Hamish McLennan recently stepped down as global chairman and chief executive of Young & Rubicam, a major advertising agency. He talked about why he stepped down in this piece from Bloomberg Businessweek.
One of the key lines from the piece is this: "My daughter is 13, and my son is 11... I don't want them to leave home and say, 'Well, you had a great career, but we don't know you.'"
To say the least, it takes a lot of guts just to realize this, and then it takes even more guts to actually take action on it by leaving a position that was surely earning him a lot of money.
However, McLennan is not alone in how he surely felt before making this brave decision. Research is now showing that fathers feel MORE work-family conflict than mothers do. And most companies still view work-family conflict as an issue they must resolve for women, not for men.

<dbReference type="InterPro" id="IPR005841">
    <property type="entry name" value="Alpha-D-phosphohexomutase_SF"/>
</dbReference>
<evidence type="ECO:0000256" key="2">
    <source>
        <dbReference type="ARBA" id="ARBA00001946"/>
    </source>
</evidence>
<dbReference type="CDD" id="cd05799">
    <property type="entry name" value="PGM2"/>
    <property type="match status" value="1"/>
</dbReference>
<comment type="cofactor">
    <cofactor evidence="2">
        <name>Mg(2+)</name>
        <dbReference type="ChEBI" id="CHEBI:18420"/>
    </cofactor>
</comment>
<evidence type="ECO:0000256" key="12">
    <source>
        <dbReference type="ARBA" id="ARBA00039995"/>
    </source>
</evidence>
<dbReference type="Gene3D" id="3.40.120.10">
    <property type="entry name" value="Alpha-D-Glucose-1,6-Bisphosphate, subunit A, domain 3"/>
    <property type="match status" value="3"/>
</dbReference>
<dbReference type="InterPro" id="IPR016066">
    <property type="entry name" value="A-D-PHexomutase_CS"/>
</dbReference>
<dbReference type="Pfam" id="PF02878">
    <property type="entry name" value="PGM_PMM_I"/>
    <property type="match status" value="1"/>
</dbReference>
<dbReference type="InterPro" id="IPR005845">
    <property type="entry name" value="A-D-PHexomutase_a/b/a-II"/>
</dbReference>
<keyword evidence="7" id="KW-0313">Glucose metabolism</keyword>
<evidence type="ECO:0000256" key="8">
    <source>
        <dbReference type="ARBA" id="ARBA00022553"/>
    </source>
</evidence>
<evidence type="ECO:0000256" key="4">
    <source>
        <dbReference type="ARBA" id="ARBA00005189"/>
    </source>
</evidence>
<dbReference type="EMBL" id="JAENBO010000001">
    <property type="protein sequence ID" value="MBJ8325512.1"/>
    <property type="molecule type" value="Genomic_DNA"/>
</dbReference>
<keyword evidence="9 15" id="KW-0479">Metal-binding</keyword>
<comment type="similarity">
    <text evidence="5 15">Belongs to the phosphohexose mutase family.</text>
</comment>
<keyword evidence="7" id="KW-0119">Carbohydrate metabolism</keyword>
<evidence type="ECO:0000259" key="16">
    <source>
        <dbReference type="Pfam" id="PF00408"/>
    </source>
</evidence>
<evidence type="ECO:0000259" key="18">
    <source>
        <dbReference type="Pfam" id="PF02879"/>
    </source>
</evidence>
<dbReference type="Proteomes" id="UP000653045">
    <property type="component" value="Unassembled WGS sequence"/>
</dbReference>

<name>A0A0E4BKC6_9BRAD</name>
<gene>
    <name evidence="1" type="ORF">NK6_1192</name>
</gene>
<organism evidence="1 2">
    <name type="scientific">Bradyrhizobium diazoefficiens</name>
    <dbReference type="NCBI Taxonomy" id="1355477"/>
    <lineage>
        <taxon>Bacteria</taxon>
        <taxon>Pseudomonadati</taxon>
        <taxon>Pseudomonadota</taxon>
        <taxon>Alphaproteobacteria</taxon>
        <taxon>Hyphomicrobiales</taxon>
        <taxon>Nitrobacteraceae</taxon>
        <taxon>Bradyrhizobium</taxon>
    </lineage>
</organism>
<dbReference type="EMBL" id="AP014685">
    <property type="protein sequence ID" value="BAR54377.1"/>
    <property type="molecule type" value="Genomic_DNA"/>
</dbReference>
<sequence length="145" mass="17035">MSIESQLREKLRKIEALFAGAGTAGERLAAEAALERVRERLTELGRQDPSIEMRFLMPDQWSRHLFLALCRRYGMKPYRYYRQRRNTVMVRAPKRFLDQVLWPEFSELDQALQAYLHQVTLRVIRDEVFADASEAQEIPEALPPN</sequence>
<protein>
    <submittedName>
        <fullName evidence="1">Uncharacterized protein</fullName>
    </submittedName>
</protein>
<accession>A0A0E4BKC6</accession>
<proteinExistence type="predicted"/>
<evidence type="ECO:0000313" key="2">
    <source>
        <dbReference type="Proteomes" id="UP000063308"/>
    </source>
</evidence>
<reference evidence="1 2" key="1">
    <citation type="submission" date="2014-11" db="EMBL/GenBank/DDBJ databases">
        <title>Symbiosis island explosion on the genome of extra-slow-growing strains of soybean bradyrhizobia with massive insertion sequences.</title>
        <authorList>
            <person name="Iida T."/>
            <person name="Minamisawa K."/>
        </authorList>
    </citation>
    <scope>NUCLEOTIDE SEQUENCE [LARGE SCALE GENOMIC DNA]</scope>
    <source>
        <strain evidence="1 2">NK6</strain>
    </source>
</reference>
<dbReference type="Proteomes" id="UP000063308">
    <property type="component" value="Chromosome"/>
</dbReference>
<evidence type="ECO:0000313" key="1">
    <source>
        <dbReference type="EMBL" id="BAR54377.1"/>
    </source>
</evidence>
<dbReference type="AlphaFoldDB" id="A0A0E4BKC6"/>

But there are efforts afoot, backed by a diverse set of organizations, to address how these issues deeply affect working fathers. Stay tuned for more on what NFI is doing in this area.
But for now, the best way to learn about this issue is to simply listen to the words of Mr. McLennan, who says at the end of the article, "At 44, I'd rather be known as a good father than a good CEO."
Wise words. In fact, it is probably a good exercise to say to yourself, "I'd rather be known as a good father than a good (fill in the blank)
," because whatever you can fill in the blank with is probably less important than being a good dad.